Ms Johnston was made redundant when her fixed term contract was not renewed. Women were prohibited from carrying firearms. But many police duties involved carrying firearms. The Royal Ulster Constabulary argued the ban was justified because (1) they may be more frequent assassination targets (2) their guns could end in enemy hands (3) the public would object to it (4) it would hinder their jobs in social, family and children related work.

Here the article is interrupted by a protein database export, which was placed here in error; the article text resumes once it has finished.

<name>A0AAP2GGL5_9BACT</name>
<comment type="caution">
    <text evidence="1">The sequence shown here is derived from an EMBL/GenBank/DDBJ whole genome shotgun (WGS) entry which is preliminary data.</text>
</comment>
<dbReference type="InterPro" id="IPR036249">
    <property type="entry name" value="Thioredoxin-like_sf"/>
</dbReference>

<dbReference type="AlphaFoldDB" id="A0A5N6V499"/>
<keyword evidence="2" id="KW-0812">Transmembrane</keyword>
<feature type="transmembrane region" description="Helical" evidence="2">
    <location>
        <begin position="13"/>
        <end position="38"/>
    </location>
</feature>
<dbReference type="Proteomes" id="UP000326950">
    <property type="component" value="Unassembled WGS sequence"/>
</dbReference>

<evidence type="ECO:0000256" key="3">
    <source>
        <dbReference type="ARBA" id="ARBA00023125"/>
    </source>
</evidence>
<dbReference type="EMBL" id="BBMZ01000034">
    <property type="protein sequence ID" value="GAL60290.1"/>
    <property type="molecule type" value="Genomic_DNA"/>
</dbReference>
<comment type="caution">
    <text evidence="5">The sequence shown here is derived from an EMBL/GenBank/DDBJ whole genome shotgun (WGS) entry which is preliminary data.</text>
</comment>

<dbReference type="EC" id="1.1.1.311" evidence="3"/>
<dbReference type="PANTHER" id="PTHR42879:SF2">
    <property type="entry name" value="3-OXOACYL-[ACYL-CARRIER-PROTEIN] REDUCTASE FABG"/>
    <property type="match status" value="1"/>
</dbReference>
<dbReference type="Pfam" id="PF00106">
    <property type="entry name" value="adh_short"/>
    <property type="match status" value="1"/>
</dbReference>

The European Court of Justice held it was up to the Industrial Tribunal to determine whether art 2(2) (now art 14) applied ‘having regard to the specific duties which [Ms Johnston] is required to carry out’ Referring to 'article 2(2) of the Directive, it should be observed that that provision, being a derogation from an individual right laid down in the directive must be interpreted strictly.’ However, looking at the context it cannot be excluded that there would be more risks if policewomen carried firearms. So that may be a determining factor, and if so the member state can place a restriction, which need periodic review under art 9(2). There must also be proportionality so ‘derogations remain within the limits of what is appropriate and necessary for achieving the aim in view and requires the principle of equal treatment’.